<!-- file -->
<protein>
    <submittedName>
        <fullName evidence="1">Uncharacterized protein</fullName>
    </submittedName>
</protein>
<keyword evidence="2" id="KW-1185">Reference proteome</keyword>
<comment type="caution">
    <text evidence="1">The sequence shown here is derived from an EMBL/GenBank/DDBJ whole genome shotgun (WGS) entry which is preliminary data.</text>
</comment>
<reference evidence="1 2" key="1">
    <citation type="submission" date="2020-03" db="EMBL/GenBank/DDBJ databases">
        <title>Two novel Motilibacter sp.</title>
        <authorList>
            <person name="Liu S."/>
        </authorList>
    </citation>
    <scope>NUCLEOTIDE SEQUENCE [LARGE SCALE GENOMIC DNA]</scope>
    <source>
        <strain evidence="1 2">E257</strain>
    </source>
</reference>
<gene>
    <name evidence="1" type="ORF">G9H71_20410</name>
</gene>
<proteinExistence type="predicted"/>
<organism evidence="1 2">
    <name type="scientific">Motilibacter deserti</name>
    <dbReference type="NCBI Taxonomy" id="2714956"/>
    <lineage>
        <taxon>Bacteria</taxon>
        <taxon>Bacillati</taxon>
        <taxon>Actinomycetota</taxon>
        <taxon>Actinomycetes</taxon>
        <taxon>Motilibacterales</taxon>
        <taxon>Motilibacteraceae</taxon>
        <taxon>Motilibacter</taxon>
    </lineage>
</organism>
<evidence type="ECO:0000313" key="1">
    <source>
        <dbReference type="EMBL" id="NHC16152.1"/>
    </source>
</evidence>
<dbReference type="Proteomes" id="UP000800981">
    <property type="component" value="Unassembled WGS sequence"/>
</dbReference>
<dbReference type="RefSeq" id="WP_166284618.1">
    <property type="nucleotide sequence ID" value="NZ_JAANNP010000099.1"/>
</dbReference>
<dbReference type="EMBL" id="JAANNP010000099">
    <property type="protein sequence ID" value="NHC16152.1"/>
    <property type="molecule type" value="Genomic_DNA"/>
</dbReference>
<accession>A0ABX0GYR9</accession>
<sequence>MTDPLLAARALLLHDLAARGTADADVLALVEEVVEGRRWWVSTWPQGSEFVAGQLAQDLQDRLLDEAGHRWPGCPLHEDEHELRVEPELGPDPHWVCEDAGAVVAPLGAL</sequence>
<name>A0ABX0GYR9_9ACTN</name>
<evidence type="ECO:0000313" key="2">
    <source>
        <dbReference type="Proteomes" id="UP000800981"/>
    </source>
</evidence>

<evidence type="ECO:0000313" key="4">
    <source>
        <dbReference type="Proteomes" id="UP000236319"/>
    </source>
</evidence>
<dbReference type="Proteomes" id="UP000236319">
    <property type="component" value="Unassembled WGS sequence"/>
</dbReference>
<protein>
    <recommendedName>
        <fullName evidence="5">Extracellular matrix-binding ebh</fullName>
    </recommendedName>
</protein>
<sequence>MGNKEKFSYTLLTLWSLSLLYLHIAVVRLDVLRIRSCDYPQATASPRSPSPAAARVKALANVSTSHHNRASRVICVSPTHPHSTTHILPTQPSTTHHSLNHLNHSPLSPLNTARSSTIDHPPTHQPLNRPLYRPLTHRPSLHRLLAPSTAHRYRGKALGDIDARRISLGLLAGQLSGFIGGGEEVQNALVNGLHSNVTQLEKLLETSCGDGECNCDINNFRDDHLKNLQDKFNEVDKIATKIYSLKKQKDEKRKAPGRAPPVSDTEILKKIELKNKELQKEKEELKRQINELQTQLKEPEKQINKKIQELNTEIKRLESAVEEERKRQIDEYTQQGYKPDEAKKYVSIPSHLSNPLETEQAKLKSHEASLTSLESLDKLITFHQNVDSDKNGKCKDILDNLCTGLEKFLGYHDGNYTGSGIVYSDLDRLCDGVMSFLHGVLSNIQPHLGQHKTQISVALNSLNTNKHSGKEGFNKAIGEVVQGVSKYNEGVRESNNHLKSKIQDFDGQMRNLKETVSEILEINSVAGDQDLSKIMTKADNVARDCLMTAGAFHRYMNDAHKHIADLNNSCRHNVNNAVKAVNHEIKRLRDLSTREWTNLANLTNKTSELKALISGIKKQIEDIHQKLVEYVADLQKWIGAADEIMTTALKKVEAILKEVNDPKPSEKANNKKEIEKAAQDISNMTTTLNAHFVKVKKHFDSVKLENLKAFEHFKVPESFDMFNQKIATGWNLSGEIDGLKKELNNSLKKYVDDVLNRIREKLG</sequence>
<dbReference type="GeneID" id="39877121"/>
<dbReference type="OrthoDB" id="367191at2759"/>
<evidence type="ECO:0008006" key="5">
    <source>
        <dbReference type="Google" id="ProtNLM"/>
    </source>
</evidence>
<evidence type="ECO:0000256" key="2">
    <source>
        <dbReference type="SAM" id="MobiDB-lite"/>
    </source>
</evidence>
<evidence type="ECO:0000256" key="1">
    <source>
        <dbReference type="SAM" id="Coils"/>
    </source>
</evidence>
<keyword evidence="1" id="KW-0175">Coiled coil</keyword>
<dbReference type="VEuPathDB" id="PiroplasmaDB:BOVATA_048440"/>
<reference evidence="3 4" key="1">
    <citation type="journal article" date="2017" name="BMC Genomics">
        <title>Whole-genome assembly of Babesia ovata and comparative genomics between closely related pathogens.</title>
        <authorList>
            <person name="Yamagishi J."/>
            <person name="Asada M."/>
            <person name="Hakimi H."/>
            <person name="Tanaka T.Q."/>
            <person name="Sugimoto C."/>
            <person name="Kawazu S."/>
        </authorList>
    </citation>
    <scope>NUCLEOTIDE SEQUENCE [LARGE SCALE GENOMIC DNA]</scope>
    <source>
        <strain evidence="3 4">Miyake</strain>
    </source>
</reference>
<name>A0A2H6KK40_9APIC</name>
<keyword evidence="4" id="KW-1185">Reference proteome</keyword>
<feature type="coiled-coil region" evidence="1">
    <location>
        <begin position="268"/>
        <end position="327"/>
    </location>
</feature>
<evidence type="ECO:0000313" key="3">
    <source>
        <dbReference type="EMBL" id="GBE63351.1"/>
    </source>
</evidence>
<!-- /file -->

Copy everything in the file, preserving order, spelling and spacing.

<protein>
    <submittedName>
        <fullName evidence="1">Uncharacterized protein</fullName>
    </submittedName>
</protein>
<keyword evidence="2" id="KW-1185">Reference proteome</keyword>
<comment type="caution">
    <text evidence="1">The sequence shown here is derived from an EMBL/GenBank/DDBJ whole genome shotgun (WGS) entry which is preliminary data.</text>
</comment>
<reference evidence="1 2" key="1">
    <citation type="submission" date="2020-03" db="EMBL/GenBank/DDBJ databases">
        <title>Two novel Motilibacter sp.</title>
        <authorList>
            <person name="Liu S."/>
        </authorList>
    </citation>
    <scope>NUCLEOTIDE SEQUENCE [LARGE SCALE GENOMIC DNA]</scope>
    <source>
        <strain evidence="1 2">E257</strain>
    </source>
</reference>
<gene>
    <name evidence="1" type="ORF">G9H71_20410</name>
</gene>
<proteinExistence type="predicted"/>
<organism evidence="1 2">
    <name type="scientific">Motilibacter deserti</name>
    <dbReference type="NCBI Taxonomy" id="2714956"/>
    <lineage>
        <taxon>Bacteria</taxon>
        <taxon>Bacillati</taxon>
        <taxon>Actinomycetota</taxon>
        <taxon>Actinomycetes</taxon>
        <taxon>Motilibacterales</taxon>
        <taxon>Motilibacteraceae</taxon>
        <taxon>Motilibacter</taxon>
    </lineage>
</organism>
<evidence type="ECO:0000313" key="1">
    <source>
        <dbReference type="EMBL" id="NHC16152.1"/>
    </source>
</evidence>
<dbReference type="Proteomes" id="UP000800981">
    <property type="component" value="Unassembled WGS sequence"/>
</dbReference>
<dbReference type="RefSeq" id="WP_166284618.1">
    <property type="nucleotide sequence ID" value="NZ_JAANNP010000099.1"/>
</dbReference>
<dbReference type="EMBL" id="JAANNP010000099">
    <property type="protein sequence ID" value="NHC16152.1"/>
    <property type="molecule type" value="Genomic_DNA"/>
</dbReference>
<accession>A0ABX0GYR9</accession>
<sequence>MTDPLLAARALLLHDLAARGTADADVLALVEEVVEGRRWWVSTWPQGSEFVAGQLAQDLQDRLLDEAGHRWPGCPLHEDEHELRVEPELGPDPHWVCEDAGAVVAPLGAL</sequence>
<name>A0ABX0GYR9_9ACTN</name>
<evidence type="ECO:0000313" key="2">
    <source>
        <dbReference type="Proteomes" id="UP000800981"/>
    </source>
</evidence>

<evidence type="ECO:0000313" key="4">
    <source>
        <dbReference type="Proteomes" id="UP000236319"/>
    </source>
</evidence>
<dbReference type="Proteomes" id="UP000236319">
    <property type="component" value="Unassembled WGS sequence"/>
</dbReference>
<protein>
    <recommendedName>
        <fullName evidence="5">Extracellular matrix-binding ebh</fullName>
    </recommendedName>
</protein>
<sequence>MGNKEKFSYTLLTLWSLSLLYLHIAVVRLDVLRIRSCDYPQATASPRSPSPAAARVKALANVSTSHHNRASRVICVSPTHPHSTTHILPTQPSTTHHSLNHLNHSPLSPLNTARSSTIDHPPTHQPLNRPLYRPLTHRPSLHRLLAPSTAHRYRGKALGDIDARRISLGLLAGQLSGFIGGGEEVQNALVNGLHSNVTQLEKLLETSCGDGECNCDINNFRDDHLKNLQDKFNEVDKIATKIYSLKKQKDEKRKAPGRAPPVSDTEILKKIELKNKELQKEKEELKRQINELQTQLKEPEKQINKKIQELNTEIKRLESAVEEERKRQIDEYTQQGYKPDEAKKYVSIPSHLSNPLETEQAKLKSHEASLTSLESLDKLITFHQNVDSDKNGKCKDILDNLCTGLEKFLGYHDGNYTGSGIVYSDLDRLCDGVMSFLHGVLSNIQPHLGQHKTQISVALNSLNTNKHSGKEGFNKAIGEVVQGVSKYNEGVRESNNHLKSKIQDFDGQMRNLKETVSEILEINSVAGDQDLSKIMTKADNVARDCLMTAGAFHRYMNDAHKHIADLNNSCRHNVNNAVKAVNHEIKRLRDLSTREWTNLANLTNKTSELKALISGIKKQIEDIHQKLVEYVADLQKWIGAADEIMTTALKKVEAILKEVNDPKPSEKANNKKEIEKAAQDISNMTTTLNAHFVKVKKHFDSVKLENLKAFEHFKVPESFDMFNQKIATGWNLSGEIDGLKKELNNSLKKYVDDVLNRIREKLG</sequence>
<dbReference type="GeneID" id="39877121"/>
<dbReference type="OrthoDB" id="367191at2759"/>
<evidence type="ECO:0008006" key="5">
    <source>
        <dbReference type="Google" id="ProtNLM"/>
    </source>
</evidence>
<evidence type="ECO:0000256" key="2">
    <source>
        <dbReference type="SAM" id="MobiDB-lite"/>
    </source>
</evidence>
<evidence type="ECO:0000256" key="1">
    <source>
        <dbReference type="SAM" id="Coils"/>
    </source>
</evidence>
<keyword evidence="1" id="KW-0175">Coiled coil</keyword>
<dbReference type="VEuPathDB" id="PiroplasmaDB:BOVATA_048440"/>
<reference evidence="3 4" key="1">
    <citation type="journal article" date="2017" name="BMC Genomics">
        <title>Whole-genome assembly of Babesia ovata and comparative genomics between closely related pathogens.</title>
        <authorList>
            <person name="Yamagishi J."/>
            <person name="Asada M."/>
            <person name="Hakimi H."/>
            <person name="Tanaka T.Q."/>
            <person name="Sugimoto C."/>
            <person name="Kawazu S."/>
        </authorList>
    </citation>
    <scope>NUCLEOTIDE SEQUENCE [LARGE SCALE GENOMIC DNA]</scope>
    <source>
        <strain evidence="3 4">Miyake</strain>
    </source>
</reference>
<name>A0A2H6KK40_9APIC</name>
<keyword evidence="4" id="KW-1185">Reference proteome</keyword>
<feature type="coiled-coil region" evidence="1">
    <location>
        <begin position="268"/>
        <end position="327"/>
    </location>
</feature>
<evidence type="ECO:0000313" key="3">
    <source>
        <dbReference type="EMBL" id="GBE63351.1"/>
    </source>
</evidence>